Thomas Staunton St. Clair
|Died||23 October 1847|
Major General Thomas Staunton St Clair CB KH (1785 – 1847) was a British Army officer known for his water-colour paintings which recorded British colonies in Gibraltar.
The United Kingdom, officially the United Kingdom of Great Britain and Northern Ireland but more commonly known as the UK or Britain, is a sovereign country lying off the north-western coast of the European mainland. The United Kingdom includes the island of Great Britain, the north-eastern part of the island of Ireland and many smaller islands. Northern Ireland is the only part of the United Kingdom that shares a land border with another sovereign state—the Republic of Ireland. Apart from this land border, the United Kingdom is surrounded by the Atlantic Ocean, with the North Sea to the east, the English Channel to the south and the Celtic Sea to the south-west, giving it the 12th-longest coastline in the world. The Irish Sea lies between Great Britain and Ireland. With an area of 242,500 square kilometres (93,600 sq mi), the United Kingdom is the 78th-largest sovereign state in the world. It is also the 22nd-most populous country, with an estimated 66.0 million inhabitants in 2017.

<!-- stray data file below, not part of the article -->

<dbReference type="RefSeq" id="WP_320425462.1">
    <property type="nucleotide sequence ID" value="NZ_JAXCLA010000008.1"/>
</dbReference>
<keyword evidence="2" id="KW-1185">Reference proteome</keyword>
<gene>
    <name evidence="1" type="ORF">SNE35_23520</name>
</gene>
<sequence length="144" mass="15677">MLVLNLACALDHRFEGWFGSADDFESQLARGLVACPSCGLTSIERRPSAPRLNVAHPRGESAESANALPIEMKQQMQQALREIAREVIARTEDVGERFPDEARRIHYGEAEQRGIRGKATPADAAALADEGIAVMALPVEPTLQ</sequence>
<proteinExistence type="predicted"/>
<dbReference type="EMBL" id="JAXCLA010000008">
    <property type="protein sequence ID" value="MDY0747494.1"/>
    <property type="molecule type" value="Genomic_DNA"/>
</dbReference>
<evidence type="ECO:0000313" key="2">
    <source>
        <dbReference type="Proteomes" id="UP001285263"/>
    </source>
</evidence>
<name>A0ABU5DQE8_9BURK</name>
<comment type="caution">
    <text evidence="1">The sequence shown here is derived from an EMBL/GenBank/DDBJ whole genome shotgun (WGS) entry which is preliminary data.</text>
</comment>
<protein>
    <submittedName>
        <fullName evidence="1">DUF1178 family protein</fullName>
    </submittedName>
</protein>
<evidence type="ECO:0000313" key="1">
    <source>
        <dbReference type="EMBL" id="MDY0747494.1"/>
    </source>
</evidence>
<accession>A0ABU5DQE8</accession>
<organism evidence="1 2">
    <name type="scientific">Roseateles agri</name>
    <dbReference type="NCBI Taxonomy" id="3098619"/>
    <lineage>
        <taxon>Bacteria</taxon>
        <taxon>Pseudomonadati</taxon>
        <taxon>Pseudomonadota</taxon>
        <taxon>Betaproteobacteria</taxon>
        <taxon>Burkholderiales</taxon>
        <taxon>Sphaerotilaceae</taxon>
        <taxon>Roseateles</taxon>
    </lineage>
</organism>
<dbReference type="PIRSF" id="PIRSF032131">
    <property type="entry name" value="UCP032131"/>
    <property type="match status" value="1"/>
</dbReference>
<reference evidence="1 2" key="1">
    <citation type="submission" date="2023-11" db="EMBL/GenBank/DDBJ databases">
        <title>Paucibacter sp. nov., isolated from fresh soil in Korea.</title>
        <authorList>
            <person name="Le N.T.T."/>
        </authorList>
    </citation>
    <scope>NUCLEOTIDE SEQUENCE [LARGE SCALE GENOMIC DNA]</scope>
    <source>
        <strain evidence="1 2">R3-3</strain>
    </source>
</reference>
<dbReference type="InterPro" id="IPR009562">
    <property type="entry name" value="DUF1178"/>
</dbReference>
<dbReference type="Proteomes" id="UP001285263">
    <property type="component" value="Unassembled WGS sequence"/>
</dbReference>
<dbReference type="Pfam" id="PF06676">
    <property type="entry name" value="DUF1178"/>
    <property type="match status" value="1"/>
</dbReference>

Gibraltar is a British Overseas Territory located at the southern tip of the Iberian Peninsula. It has an area of 6.7 km2 (2.6 sq mi) and is bordered to the north by Spain. The landscape is dominated by the Rock of Gibraltar at the foot of which is a densely populated town area, home to over 30,000 people, primarily Gibraltarians. It shares a maritime border with Morocco.
St Clair was born in Gibraltar in 1785 where his father, William, was a colonel of the 25th regiment. Thomas had an elder brother called William who was involved with the mutiny in Gibraltar. William died fighting in Martinique in 1809.He also had a brother David and two sisters. His father was a friend of Prince Edward, Duke of Kent and Strathearn and he was able to use this to advance his career more rapidly.
Martinique is an insular region of France located in the Lesser Antilles of the West Indies in the eastern Caribbean Sea, with a land area of 1,128 square kilometres (436 sq mi) and a population of 376,480 inhabitants as of January 2016. Like Guadeloupe, it is an overseas region of France, consisting of a single overseas department. One of the Windward Islands, it is directly north of Saint Lucia, southeast of Greater Antilles, northwest of Barbados, and south of Dominica.
Prince Edward, Duke of Kent and Strathearn, was the fourth son and fifth child of Britain's king, George III, and the father of Queen Victoria.